They’re not alone. Many of our patients fear the nail clippers, experiencing high levels of stress and anxiety when receiving a nail trim.
Despite dogs’ feet being quite tough, they are packed with nerve endings and are therefore very sensitive. There is a blood vessel contained within the shell of the nail, known as the “quick”. Cutting the quick will cause pain and bleeding, a lot like if we were to clip our own nails too short, ouch!
First, identify the quick so you can see where to avoid (it will be the pink area). Next, aim to cut the nail at a 45 degree angle so it is level with the paw pad when the dog is standing. Don’t forget the dew claw, as these don’t touch the ground, they aren’t naturally worn down and can dig in to the skin if left to grow. Only clip a little at a time, so as not to go too far. Accidents do happen however, especially if the nail is dark and you cannot easily visualise the quick. If bleeding should occur, hold pressure on the nail with a cotton ball. Clotting will usually occur in a few minutes, but if you have cut deep into the quick and the blood is flowing rapidly, take your dog to the vet.
This may be due to a negative experience of nail clipping in the past. You can use treats and praise as positive reinforcement, making it a less scary situation for your dog.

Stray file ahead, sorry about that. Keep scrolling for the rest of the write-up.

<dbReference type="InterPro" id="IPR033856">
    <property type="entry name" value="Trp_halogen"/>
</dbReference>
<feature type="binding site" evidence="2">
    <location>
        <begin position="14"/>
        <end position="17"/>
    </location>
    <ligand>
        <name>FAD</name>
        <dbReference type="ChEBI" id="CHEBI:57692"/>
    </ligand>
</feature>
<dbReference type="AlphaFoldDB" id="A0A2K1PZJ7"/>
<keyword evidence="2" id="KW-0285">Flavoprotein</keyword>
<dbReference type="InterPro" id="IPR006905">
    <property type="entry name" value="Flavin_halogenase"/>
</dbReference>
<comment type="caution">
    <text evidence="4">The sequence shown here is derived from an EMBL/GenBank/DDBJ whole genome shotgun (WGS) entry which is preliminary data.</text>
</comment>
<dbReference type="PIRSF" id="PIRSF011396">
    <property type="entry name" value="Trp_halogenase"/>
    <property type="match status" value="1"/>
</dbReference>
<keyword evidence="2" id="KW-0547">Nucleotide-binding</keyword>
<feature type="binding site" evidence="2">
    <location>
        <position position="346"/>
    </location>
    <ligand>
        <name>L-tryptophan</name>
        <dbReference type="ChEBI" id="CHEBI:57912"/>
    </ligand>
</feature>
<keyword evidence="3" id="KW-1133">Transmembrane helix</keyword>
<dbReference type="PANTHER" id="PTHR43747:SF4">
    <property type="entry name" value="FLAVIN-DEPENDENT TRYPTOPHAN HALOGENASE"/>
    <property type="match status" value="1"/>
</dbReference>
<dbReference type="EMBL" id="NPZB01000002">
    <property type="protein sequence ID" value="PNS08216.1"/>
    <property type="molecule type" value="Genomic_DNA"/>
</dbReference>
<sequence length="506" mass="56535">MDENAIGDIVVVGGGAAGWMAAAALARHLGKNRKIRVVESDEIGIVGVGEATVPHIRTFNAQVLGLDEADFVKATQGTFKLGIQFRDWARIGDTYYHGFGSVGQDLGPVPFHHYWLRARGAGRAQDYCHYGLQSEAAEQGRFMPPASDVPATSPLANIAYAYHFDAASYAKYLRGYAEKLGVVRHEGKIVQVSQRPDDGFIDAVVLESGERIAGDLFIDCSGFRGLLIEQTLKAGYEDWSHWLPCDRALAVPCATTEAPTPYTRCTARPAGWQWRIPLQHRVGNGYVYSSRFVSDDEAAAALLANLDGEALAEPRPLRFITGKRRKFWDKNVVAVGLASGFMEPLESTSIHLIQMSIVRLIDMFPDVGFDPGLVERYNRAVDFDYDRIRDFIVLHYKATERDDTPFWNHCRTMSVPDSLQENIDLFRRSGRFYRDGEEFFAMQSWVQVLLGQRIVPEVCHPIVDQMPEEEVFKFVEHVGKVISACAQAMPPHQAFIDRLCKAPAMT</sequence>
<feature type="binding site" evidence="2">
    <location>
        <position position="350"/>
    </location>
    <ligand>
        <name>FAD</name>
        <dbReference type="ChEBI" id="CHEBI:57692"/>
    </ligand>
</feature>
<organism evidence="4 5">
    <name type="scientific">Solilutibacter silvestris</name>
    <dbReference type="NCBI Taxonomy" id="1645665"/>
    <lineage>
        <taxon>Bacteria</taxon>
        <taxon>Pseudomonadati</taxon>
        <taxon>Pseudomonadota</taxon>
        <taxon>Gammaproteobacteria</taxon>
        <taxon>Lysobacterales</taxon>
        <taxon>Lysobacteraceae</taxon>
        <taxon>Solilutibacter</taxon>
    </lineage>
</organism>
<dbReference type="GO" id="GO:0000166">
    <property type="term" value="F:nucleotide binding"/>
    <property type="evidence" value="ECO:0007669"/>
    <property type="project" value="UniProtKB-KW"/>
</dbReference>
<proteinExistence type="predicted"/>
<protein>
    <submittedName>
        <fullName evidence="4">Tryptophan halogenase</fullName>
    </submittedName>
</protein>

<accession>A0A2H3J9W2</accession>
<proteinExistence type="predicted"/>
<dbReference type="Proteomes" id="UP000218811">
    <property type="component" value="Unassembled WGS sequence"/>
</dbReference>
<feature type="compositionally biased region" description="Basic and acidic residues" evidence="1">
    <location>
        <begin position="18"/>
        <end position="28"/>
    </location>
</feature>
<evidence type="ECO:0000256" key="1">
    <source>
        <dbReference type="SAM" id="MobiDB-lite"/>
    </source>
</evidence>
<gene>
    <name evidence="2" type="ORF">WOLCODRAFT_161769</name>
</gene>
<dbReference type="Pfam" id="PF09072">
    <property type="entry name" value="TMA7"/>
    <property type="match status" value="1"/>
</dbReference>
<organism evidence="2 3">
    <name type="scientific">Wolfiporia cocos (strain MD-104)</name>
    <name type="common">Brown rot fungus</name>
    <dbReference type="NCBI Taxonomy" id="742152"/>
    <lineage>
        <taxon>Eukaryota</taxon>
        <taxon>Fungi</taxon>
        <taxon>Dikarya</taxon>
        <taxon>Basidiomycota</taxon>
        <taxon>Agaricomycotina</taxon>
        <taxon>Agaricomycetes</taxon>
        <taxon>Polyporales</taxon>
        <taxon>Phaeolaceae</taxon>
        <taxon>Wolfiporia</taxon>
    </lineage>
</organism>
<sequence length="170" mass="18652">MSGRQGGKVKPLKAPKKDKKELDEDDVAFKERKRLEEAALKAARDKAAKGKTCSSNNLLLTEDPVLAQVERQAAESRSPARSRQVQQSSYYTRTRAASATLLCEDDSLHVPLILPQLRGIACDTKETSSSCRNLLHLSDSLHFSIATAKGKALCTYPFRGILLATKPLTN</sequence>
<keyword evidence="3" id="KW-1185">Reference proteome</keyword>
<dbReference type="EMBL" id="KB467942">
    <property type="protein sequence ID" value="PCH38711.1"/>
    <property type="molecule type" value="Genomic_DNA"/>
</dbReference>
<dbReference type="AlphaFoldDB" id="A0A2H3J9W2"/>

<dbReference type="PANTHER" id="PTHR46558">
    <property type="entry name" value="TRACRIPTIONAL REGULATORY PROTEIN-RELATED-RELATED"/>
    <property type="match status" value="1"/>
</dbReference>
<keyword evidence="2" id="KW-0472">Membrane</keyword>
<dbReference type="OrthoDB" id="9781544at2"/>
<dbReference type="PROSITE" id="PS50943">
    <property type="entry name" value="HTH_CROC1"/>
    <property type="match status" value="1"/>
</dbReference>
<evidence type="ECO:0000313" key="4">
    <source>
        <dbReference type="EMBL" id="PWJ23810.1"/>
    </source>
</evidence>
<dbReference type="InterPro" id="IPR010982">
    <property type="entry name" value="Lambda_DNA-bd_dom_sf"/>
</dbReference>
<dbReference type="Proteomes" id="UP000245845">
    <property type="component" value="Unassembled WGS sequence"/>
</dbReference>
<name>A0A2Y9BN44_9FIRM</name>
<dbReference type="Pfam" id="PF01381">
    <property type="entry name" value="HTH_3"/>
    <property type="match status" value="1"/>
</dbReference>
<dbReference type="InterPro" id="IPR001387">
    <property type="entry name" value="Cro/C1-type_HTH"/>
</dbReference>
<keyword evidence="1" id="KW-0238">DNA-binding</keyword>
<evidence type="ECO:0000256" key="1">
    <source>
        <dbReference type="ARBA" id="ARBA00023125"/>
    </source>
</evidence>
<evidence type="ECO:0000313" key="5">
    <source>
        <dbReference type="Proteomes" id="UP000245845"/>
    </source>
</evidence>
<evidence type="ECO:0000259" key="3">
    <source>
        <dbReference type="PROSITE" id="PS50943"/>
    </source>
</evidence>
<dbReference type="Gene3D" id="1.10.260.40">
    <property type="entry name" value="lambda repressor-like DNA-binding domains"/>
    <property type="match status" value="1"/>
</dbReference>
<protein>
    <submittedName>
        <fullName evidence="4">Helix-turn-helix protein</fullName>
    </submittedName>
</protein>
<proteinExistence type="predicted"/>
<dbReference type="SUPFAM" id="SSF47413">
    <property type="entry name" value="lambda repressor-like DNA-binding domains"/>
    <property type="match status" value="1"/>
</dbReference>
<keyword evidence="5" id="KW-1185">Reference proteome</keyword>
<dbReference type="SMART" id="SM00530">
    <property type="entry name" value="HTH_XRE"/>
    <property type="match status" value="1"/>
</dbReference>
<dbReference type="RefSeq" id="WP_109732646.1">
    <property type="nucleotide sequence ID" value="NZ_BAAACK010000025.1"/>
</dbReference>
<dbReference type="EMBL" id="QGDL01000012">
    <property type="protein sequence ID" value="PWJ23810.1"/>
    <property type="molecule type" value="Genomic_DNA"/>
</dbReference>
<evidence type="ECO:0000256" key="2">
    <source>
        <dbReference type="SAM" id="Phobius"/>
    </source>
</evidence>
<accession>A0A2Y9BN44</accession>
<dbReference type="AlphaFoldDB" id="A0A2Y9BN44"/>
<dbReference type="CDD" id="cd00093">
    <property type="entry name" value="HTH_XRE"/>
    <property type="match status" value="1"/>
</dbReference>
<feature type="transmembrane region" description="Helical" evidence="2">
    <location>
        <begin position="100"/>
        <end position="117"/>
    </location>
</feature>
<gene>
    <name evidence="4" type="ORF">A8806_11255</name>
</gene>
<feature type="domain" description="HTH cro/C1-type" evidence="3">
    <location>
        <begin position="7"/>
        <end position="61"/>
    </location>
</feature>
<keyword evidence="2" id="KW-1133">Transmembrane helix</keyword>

If your dog is reacting with aggression, we recommend bringing them in to clinic for a Vet Nurse or Vet to do the trim safely, this may be done with the help of a muzzle, and we always aim to reduce stress as much as possible for our patients.The best case scenario is to get them used to having their paws touched right from puppy-hood, offering lots of praise and treats so that it becomes an enjoyable experience for them. You are welcome to bring your dog in to one of our clinics if you happen to be passing by, so our staff can give them treats and cuddles while touching the paws. This might help your dog be less afraid of coming in for a nail trim, and of course we love to see our furry friends any time! The illustration is from: www.goodvetandpetguide.com